In a recent report, UK-based research and marketing firm Frost & Sullivan said that around 80 percent of firms deploy anti-virus (AV) software on their e-mail server. Interestingly, however, over 70 percent have also placed malware stoppers on desktops, and nearly 60 percent have AV e-security products sitting on their corporate firewall.
These figures suggest that many companies are now electing to place anti-virus software at multiple points on a network, in order to increase the odds of intercepting harmful software, noted Frost & Sullivan industry analyst Jose Lopez.
"Clearly, the optimum solution for end-users appears to be using different anti-virus products at different parts of the network," Lopez added. "However, whilst vendors stronger at the desktop such as Network Associates and Symantec look to upsell server-based solutions, there are obviously also opportunities for other vendors such as Trend Micro and Sophos to gain a foothold within these customer bases."
Indeed, the report went on to say that corporations are choosing to roll out products from different vendors, a strategy viewed as fail-safe. This is because differing anti-virus software makers have established varying reputations in terms of how effective their products are in different points on a network.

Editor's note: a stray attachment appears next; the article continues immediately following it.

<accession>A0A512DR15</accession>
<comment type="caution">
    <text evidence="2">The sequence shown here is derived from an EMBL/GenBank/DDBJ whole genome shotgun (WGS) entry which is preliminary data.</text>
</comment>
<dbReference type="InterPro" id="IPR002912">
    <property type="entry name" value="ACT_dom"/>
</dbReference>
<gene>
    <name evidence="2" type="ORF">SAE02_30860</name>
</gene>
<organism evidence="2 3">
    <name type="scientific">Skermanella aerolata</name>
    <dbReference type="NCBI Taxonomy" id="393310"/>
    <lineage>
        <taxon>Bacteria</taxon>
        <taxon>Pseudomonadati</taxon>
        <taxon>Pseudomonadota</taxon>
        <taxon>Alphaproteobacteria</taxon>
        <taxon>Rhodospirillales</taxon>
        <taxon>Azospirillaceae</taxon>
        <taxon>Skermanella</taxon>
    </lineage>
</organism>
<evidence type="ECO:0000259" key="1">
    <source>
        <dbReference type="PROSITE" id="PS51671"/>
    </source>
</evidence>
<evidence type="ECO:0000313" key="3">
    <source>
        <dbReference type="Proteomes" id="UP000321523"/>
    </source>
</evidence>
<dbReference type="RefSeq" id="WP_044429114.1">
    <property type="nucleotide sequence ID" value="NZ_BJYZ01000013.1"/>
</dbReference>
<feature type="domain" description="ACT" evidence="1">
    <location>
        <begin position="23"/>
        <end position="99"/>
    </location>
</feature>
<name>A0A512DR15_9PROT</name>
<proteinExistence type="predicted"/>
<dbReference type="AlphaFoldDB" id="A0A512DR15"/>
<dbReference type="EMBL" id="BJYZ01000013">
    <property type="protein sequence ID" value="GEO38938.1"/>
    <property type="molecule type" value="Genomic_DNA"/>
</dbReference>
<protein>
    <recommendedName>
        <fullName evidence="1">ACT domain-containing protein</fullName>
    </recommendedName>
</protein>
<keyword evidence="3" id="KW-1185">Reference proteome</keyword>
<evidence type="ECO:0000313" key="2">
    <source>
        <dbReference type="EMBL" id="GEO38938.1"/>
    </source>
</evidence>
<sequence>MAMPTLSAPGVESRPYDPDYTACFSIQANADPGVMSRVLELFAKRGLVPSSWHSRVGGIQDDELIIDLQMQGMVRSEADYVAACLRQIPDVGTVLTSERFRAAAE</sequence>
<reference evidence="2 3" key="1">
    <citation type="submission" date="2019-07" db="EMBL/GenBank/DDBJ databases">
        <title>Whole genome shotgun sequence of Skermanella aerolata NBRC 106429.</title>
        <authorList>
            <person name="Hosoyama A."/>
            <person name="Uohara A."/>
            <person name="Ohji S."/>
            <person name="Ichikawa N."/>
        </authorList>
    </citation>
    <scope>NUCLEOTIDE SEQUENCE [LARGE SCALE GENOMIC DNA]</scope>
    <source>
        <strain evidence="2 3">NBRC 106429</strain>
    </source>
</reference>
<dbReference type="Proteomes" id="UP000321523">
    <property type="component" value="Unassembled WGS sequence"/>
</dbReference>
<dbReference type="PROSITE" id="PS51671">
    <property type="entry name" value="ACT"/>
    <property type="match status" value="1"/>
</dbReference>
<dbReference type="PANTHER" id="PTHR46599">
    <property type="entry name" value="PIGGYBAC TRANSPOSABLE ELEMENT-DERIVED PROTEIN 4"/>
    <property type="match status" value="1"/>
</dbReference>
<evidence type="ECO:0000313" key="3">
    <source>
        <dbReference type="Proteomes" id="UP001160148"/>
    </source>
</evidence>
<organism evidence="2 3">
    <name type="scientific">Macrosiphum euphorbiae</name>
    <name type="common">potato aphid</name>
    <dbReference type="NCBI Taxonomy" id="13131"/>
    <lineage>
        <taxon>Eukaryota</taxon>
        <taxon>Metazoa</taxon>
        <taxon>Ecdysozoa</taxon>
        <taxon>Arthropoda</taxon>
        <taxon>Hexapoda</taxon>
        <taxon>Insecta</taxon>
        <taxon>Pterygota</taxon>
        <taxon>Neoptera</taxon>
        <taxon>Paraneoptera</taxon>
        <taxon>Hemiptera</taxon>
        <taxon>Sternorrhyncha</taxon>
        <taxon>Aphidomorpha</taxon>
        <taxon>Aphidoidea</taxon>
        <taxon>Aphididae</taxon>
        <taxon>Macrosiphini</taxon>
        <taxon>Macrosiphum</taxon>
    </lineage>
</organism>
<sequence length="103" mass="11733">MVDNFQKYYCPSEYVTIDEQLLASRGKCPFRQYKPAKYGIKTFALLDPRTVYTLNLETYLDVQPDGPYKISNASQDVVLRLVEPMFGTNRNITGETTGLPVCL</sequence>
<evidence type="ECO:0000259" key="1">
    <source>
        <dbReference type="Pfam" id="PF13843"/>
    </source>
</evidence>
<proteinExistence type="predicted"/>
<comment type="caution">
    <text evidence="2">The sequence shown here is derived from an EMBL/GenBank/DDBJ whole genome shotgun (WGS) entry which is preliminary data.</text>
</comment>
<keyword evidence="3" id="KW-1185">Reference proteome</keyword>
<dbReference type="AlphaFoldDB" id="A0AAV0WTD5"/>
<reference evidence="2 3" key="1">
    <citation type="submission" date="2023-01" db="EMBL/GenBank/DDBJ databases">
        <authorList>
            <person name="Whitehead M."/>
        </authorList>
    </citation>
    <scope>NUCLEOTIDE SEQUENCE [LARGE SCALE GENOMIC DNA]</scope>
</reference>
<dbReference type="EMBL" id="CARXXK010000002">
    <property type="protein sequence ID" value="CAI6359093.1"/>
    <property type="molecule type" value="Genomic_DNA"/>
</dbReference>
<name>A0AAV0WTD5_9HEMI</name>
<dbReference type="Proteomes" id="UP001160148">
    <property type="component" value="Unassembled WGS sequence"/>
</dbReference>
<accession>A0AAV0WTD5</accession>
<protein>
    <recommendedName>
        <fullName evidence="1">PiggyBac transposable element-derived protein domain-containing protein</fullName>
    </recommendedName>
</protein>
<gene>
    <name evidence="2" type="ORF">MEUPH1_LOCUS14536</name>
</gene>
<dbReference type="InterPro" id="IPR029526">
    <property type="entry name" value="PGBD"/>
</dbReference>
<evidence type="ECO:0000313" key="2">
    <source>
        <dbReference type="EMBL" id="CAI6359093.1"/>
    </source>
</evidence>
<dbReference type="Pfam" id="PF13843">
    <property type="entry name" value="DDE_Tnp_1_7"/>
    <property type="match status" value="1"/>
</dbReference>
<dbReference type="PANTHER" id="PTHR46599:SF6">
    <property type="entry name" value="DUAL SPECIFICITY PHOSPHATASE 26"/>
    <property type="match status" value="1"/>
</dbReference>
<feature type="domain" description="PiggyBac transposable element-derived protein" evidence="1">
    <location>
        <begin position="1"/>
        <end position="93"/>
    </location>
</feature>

Moreover, Frost & Sullivan's research said that although corporate security experts can recognise specific product brands, in many cases they are not aware of which firm makes which product. "The vast majority of respondents could provide the name of at least one anti-virus vendor... however, product rather than vendor brand names enjoyed higher recall among many end-users, with respondents often confusing the product with the company name," Frost & Sullivan said.
"This issue was particularly evident in the case of the two main anti-virus vendors in the market - Network Associates and Symantec," the company added.
Other notable points in the research said many of the large global AV vendors are now facing "a stiff challenge" from regional vendors, with prominent competitors such as Panda Software (Spain), Sophos, Message Labs (United Kingdom), F-Secure (Scandinavia) and Kaspersky Labs (Russia) emerging.
Finally, the report said that in terms of customer perception, 20 percent of respondents to Frost & Sullivan's survey identified virus detection rates as being the main selection criteria for anti-virus software products. Time lines, ease of signature updates and speed of virus detection also featured prominently. Price was not accorded much importance by end-users, Frost & Sullivan said.